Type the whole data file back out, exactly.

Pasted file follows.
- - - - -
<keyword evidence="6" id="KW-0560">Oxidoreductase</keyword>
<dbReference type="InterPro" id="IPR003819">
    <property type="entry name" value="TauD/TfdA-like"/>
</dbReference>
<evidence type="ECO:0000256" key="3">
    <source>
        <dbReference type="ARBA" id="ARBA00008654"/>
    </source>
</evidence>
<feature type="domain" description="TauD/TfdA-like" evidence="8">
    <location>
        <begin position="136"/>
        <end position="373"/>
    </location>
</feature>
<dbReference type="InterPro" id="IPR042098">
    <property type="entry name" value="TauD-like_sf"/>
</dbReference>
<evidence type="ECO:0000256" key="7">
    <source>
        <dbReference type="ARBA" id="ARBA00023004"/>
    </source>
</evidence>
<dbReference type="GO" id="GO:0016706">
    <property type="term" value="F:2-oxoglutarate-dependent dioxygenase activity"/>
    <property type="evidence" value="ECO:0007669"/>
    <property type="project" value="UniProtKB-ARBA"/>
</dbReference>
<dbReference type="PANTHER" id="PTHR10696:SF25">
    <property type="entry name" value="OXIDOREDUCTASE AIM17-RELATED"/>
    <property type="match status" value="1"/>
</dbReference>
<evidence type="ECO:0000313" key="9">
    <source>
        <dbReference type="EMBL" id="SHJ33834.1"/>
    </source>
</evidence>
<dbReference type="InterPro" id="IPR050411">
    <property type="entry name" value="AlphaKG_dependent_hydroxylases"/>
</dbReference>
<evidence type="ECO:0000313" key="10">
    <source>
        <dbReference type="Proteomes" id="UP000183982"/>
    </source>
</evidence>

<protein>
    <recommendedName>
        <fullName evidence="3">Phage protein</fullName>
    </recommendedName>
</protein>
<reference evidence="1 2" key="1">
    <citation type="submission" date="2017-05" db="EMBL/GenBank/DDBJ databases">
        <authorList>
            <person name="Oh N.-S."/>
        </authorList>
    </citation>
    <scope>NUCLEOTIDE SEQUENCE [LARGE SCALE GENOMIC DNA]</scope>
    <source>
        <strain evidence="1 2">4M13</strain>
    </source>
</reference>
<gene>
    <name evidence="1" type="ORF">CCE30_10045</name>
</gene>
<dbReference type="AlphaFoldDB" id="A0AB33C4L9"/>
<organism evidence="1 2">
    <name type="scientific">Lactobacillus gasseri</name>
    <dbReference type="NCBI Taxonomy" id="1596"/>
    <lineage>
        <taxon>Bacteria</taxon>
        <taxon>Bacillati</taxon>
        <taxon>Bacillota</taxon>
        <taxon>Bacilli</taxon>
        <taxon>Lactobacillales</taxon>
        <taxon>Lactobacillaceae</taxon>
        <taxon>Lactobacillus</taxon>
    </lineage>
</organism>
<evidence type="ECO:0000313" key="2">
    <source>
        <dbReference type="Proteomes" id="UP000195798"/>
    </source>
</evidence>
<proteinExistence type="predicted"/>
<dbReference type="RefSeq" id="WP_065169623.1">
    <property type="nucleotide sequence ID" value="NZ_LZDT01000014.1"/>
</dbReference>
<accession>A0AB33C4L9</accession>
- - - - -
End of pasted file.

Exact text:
<keyword evidence="6" id="KW-0560">Oxidoreductase</keyword>
<dbReference type="InterPro" id="IPR003819">
    <property type="entry name" value="TauD/TfdA-like"/>
</dbReference>
<evidence type="ECO:0000256" key="3">
    <source>
        <dbReference type="ARBA" id="ARBA00008654"/>
    </source>
</evidence>
<feature type="domain" description="TauD/TfdA-like" evidence="8">
    <location>
        <begin position="136"/>
        <end position="373"/>
    </location>
</feature>
<dbReference type="InterPro" id="IPR042098">
    <property type="entry name" value="TauD-like_sf"/>
</dbReference>
<evidence type="ECO:0000256" key="7">
    <source>
        <dbReference type="ARBA" id="ARBA00023004"/>
    </source>
</evidence>
<dbReference type="GO" id="GO:0016706">
    <property type="term" value="F:2-oxoglutarate-dependent dioxygenase activity"/>
    <property type="evidence" value="ECO:0007669"/>
    <property type="project" value="UniProtKB-ARBA"/>
</dbReference>
<dbReference type="PANTHER" id="PTHR10696:SF25">
    <property type="entry name" value="OXIDOREDUCTASE AIM17-RELATED"/>
    <property type="match status" value="1"/>
</dbReference>
<evidence type="ECO:0000313" key="9">
    <source>
        <dbReference type="EMBL" id="SHJ33834.1"/>
    </source>
</evidence>
<dbReference type="InterPro" id="IPR050411">
    <property type="entry name" value="AlphaKG_dependent_hydroxylases"/>
</dbReference>
<evidence type="ECO:0000313" key="10">
    <source>
        <dbReference type="Proteomes" id="UP000183982"/>
    </source>
</evidence>

<protein>
    <recommendedName>
        <fullName evidence="3">Phage protein</fullName>
    </recommendedName>
</protein>
<reference evidence="1 2" key="1">
    <citation type="submission" date="2017-05" db="EMBL/GenBank/DDBJ databases">
        <authorList>
            <person name="Oh N.-S."/>
        </authorList>
    </citation>
    <scope>NUCLEOTIDE SEQUENCE [LARGE SCALE GENOMIC DNA]</scope>
    <source>
        <strain evidence="1 2">4M13</strain>
    </source>
</reference>
<gene>
    <name evidence="1" type="ORF">CCE30_10045</name>
</gene>
<dbReference type="AlphaFoldDB" id="A0AB33C4L9"/>
<organism evidence="1 2">
    <name type="scientific">Lactobacillus gasseri</name>
    <dbReference type="NCBI Taxonomy" id="1596"/>
    <lineage>
        <taxon>Bacteria</taxon>
        <taxon>Bacillati</taxon>
        <taxon>Bacillota</taxon>
        <taxon>Bacilli</taxon>
        <taxon>Lactobacillales</taxon>
        <taxon>Lactobacillaceae</taxon>
        <taxon>Lactobacillus</taxon>
    </lineage>
</organism>
<evidence type="ECO:0000313" key="2">
    <source>
        <dbReference type="Proteomes" id="UP000195798"/>
    </source>
</evidence>
<proteinExistence type="predicted"/>
<dbReference type="RefSeq" id="WP_065169623.1">
    <property type="nucleotide sequence ID" value="NZ_LZDT01000014.1"/>
</dbReference>
<accession>A0AB33C4L9</accession>